Principal frequency, superbandwidth, and low-order harmonics generated by superoscillatory pulses

Enrique G. Neyra*, Demian A. Biasetti, Fabián Videla, Lorena Rebón, Marcelo F. Ciappina

*Corresponding author for this work

Research output: Contribution to journalArticlepeer-review

2 Scopus citations


An alternative definition to the main frequency of an ultrashort laser pulse, named principal frequency (ωP), was recently introduced in E. G. Neyra et al. [Phys. Rev. A 103, 053124 (2021)], resulting in a more transparent description of the nonlinear dynamics of a system driven by this coherent source. In this paper, we extend the definition of ωP
incorporating the spectral phase of the pulse. This upgraded definition allow us to deal with superoscillatory pulses as well as to characterize subcycle pulses with a complex spectral content. Simultaneously, we study the nonlinear interaction between a few-cycle superoscillatory pulse with a gaseous system, analyzing the spectral characteristics of the fundamental, third, and fifth harmonics. Here, we make use of an ab initio quantum mechanical approach, supplemented with a wavelet analysis. We show that the spectral characteristics of the low-order harmonics are very well explained in terms of ωP, as well as the effective bandwidth of the superoscillatory pulse. Our findings reinforce previous results that showed an increase of the effective bandwidth in the superoscillatory region and the possibility to generate unique frequencies by a linear synthesis. We thus open not only perspectives in ultrafast optics, exploring pathways toward the generation of fully tunable strong and short coherent sources, but also discuss possible extensions of the concepts presented here to other wave phenomena that can be found in acoustics, signal processing, and quantum mechanics.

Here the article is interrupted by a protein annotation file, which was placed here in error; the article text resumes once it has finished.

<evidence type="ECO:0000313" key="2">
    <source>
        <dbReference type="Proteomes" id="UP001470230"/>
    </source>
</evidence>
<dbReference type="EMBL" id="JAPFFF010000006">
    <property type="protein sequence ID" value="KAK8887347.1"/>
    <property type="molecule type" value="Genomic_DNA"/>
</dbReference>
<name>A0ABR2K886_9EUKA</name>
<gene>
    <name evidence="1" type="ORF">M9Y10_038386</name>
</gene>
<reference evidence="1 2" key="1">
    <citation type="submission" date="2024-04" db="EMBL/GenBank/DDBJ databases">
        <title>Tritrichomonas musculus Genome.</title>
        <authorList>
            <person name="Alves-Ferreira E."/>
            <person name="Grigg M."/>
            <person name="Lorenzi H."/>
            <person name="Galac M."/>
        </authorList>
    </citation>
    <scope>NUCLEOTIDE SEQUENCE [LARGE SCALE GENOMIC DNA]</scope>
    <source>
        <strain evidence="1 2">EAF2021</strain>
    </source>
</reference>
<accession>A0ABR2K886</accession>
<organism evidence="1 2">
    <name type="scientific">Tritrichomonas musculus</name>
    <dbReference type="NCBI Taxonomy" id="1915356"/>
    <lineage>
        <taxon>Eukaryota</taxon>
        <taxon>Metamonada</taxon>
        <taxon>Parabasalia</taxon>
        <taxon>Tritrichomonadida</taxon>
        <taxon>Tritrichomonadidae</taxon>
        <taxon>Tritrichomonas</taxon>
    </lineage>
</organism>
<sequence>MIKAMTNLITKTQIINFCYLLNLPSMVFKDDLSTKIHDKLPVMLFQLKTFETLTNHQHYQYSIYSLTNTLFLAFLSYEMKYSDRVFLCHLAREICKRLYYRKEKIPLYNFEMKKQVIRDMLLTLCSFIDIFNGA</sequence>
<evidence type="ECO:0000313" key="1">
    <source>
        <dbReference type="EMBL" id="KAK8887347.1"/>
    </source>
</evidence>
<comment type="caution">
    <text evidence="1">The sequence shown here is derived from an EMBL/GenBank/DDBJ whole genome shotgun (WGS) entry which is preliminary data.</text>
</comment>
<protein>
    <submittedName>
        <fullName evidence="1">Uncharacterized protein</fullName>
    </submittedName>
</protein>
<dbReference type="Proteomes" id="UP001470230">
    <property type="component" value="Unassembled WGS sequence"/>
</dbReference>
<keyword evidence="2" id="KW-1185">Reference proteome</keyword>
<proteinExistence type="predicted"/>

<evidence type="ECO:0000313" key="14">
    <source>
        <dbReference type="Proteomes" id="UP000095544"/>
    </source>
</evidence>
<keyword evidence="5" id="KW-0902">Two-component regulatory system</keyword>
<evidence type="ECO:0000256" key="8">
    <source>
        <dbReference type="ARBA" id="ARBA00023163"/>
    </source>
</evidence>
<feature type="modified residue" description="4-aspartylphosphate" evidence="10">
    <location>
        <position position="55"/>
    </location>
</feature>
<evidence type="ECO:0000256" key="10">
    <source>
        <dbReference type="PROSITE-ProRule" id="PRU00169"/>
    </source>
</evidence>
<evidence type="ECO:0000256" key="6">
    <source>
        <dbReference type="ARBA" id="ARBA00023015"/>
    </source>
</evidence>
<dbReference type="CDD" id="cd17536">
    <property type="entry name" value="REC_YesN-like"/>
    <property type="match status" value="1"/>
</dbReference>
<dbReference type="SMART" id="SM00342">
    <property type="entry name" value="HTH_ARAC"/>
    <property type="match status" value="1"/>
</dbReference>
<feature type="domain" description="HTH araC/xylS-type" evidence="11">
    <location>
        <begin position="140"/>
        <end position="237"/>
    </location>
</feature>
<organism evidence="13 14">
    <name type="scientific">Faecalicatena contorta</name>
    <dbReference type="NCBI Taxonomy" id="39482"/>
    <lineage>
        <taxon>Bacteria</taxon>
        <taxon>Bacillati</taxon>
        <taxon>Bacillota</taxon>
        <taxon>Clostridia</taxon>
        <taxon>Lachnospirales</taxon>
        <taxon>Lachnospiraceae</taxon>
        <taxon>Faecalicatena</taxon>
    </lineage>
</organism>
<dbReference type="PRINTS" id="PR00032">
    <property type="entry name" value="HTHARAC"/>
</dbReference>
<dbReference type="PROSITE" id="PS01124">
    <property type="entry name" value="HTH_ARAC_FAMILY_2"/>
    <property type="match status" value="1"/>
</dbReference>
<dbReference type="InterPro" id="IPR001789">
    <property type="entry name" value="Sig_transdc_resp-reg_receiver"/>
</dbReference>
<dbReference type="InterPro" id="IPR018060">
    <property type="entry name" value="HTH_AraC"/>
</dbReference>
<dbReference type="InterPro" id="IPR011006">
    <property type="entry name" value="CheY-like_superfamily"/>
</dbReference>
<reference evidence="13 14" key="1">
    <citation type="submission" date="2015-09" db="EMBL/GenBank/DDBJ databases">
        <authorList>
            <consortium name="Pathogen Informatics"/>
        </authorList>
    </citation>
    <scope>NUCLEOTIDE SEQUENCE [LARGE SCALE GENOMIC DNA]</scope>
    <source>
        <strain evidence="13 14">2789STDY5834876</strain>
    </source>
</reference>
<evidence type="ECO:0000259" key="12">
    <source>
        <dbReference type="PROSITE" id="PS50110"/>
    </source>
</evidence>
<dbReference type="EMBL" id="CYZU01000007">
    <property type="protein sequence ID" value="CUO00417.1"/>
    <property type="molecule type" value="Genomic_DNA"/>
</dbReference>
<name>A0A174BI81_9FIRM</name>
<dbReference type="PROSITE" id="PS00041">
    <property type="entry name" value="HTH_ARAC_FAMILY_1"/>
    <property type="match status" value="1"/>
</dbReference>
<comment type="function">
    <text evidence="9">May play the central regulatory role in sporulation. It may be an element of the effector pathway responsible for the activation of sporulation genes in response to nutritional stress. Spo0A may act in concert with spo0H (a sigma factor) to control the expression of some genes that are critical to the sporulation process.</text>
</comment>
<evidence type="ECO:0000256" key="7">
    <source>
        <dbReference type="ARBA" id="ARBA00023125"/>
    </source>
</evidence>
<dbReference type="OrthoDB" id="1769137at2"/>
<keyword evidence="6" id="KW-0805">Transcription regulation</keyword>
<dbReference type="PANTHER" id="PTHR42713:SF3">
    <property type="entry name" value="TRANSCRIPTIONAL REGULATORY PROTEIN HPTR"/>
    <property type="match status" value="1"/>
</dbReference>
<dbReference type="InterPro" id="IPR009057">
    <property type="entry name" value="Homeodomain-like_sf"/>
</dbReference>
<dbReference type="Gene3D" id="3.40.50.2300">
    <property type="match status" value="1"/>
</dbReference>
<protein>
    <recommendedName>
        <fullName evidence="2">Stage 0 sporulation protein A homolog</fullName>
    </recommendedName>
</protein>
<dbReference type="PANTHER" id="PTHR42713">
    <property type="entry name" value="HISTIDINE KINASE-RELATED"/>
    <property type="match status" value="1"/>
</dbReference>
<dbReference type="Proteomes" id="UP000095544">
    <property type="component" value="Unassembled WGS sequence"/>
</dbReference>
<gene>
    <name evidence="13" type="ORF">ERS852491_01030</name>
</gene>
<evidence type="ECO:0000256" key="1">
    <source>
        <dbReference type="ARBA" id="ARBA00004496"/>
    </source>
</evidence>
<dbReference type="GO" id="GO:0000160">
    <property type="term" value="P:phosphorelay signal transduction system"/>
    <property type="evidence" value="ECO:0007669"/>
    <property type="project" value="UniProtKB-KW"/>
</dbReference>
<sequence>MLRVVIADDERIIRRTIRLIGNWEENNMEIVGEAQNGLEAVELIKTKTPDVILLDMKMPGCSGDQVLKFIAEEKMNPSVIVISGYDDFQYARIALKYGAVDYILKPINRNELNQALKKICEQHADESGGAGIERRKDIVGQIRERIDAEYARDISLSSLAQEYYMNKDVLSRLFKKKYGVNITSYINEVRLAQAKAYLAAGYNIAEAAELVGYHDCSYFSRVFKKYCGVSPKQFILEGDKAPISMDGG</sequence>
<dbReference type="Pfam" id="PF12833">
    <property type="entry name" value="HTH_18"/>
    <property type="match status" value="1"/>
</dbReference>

Original languageEnglish
JournalPhysical Review Research
StatePublished - 30 Sep 2022


Dive into the research topics of 'Principal frequency, superbandwidth, and low-order harmonics generated by superoscillatory pulses'. Together they form a unique fingerprint.

Cite this